On turning a big ‘no’ into a resounding ‘yes’:

"Girl, I get told 'no' everyday a million times and it's fine. The biggest 'no' I got last month was when I was up for a massive platform, that you, me and everyone else watches, and close to it, but no, they went with another incredible talent. That sucks, but my faith system is strong. Finally, I've totally surrendered to it and it took me a while to say, 'I'm type A, I can be controlling, and God really is at play at a higher level.' It has taken well into my late 30s to surrender to that. Now, I trust him emphatically.

"When I get told 'no' on major projects that I've prayed for, hoped for, knew was for me, and clearly God had another plan, I was disappointed but I wasn't as devastated as I would have been early in my career. I just was like, 'It would have been great, but clearly there's something at play that I can't even see that God is looking at and I'm actually going to trust it.' Didn't know what it was at that time and literally three weeks later, I got the call about RHONY so it was all good."

On self-discovery as a career woman:

"I can't do it alone––I think that's what I learned about myself. I am an only child, my mother's a single mother and I've lived a very chosen isolated existence professionally. When I practiced law, I've been at firms and on teams, but ultimately it's you in that court. It's not like a team of lawyers. What I now learned about myself and was made to learn about myself if I want to plateau at mediocrity, good; I can continue to do it that way in a vacuum. If indeed I'm serious about ascending to the highest level of my career in this profession and doing things that have never been done before, I gotta figure out how to create a team, work with a team, and sustain a team with my leadership."

On whether ambition, creativity or confidence is the most important quality in her career:

"Confidence. Bar none, and it's because confidence is a result of competence. When you are competent at what you do - I don't care what you're doing - you will be confident in it. Ambition is the desire to be great, but who cares? Desire means nothing unless you have the competence to support it."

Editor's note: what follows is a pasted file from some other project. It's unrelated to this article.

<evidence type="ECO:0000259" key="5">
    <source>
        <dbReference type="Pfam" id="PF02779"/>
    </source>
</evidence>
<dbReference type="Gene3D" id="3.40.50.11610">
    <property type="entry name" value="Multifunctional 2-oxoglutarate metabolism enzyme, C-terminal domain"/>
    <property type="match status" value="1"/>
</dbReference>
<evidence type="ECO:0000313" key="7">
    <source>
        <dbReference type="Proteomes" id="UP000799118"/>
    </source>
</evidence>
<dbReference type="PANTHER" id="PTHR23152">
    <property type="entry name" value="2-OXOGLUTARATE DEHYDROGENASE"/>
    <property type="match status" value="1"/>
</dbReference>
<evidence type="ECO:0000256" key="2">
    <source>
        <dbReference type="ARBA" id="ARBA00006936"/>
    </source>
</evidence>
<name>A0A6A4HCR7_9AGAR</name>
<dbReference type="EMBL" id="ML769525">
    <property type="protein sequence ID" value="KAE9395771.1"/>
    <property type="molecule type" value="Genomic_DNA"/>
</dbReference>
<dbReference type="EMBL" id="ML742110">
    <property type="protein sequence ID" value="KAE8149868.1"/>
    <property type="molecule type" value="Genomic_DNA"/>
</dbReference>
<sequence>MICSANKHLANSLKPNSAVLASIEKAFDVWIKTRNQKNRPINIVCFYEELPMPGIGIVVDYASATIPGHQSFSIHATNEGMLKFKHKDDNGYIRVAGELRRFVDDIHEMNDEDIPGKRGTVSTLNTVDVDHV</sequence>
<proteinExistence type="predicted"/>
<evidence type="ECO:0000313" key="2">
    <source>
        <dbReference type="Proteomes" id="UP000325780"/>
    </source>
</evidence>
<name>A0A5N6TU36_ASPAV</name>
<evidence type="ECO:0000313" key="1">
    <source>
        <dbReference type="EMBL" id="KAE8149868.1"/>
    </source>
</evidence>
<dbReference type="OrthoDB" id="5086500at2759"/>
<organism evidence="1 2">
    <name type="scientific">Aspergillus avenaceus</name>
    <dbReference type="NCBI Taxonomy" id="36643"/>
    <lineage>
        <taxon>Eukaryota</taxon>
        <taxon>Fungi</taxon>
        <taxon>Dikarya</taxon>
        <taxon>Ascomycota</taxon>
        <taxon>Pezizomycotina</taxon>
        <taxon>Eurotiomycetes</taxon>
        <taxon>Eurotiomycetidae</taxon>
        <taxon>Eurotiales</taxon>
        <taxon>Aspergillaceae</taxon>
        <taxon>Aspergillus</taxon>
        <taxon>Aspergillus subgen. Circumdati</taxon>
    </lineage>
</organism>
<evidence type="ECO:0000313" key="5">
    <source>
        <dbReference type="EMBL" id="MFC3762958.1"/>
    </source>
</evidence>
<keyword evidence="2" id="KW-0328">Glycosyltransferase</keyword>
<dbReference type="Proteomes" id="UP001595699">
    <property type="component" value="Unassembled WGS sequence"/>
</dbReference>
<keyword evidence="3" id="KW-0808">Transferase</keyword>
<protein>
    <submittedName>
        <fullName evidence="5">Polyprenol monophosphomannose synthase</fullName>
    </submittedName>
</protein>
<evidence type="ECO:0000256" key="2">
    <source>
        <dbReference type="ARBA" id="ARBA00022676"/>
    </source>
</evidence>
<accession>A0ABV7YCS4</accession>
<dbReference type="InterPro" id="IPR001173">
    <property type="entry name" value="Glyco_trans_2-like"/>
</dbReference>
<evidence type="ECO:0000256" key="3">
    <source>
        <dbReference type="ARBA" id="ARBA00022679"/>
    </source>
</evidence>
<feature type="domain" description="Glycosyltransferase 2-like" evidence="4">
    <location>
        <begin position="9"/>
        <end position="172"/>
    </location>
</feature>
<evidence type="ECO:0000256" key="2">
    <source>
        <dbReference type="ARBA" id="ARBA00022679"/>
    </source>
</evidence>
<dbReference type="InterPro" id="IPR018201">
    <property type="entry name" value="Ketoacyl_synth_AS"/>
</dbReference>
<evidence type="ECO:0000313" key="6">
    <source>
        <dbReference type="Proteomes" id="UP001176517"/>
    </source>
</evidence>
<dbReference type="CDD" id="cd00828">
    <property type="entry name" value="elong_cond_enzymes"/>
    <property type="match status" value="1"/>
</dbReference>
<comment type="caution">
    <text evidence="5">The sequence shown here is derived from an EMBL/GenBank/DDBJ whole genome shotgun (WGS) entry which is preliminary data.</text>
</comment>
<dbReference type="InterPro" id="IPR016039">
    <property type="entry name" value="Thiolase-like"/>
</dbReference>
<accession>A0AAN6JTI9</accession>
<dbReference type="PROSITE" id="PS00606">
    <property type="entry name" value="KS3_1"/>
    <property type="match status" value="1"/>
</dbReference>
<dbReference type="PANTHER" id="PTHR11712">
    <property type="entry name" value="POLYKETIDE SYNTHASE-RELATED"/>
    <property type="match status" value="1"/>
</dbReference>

On advice she has for women who want to pursue a similar career path:

"Stay in the game. Very simple. Who cares about a 'no'? Everybody gets 'no': Oprah gets 'no', Obama gets 'no', LeBron gets 'no'. It's the 'yes' that you're looking for and in pursuit of. You can't get to the 'yes' if you take yourself out of commission and out of the game. Hang around the hoop, work on your drills, and work on that competence so it will give you the confidence that executives and partners are looking for in creatives."


Eboni K. Williams/GP Media

"You can't get to the 'yes' if you take yourself out of commission and out of the game. Hang around the hoop, work on your drills, and work on that competence so it will give you the confidence that executives and partners are looking for in creatives."

On how she got here:

"Somebody prayed for me and somebody's still praying for me. My mother prayed for me before I was born."

On being the first Black housewife on 'Real Housewives of New York':

"RHONY is way behind. The fact that there were 12 seasons of this show without a single Black housewife is diserroneous and just egregious. I think there has been a very deliberate effort on the parts of Andy Cohen and Bravo to remedy that. The fact that they ultimately chose me, I'm honored and very humbled by that. I don't take it lightly at all. I think it's a very benevolent and important responsibility that I have to represent not only myself as an individual, but Black womanhood. I will not be trying to seek perfection, I'm human and I'm not perfect, but I will be constantly putting forth every effort to show and see Black excellence on this platform and in life."

For more of Eboni K. Williams, follow her on Instagram. Holding Court with Eboni K. Williams is now available and streaming on all platforms. Tune into REVOLT Black News every Thursday at 9 PM EST on YouTube to see Eboni K. Williams in action as host and executive producer.

Featured Image Provided by GP Media/Eboni K. Williams.




This article is in partnership with SheaMoisture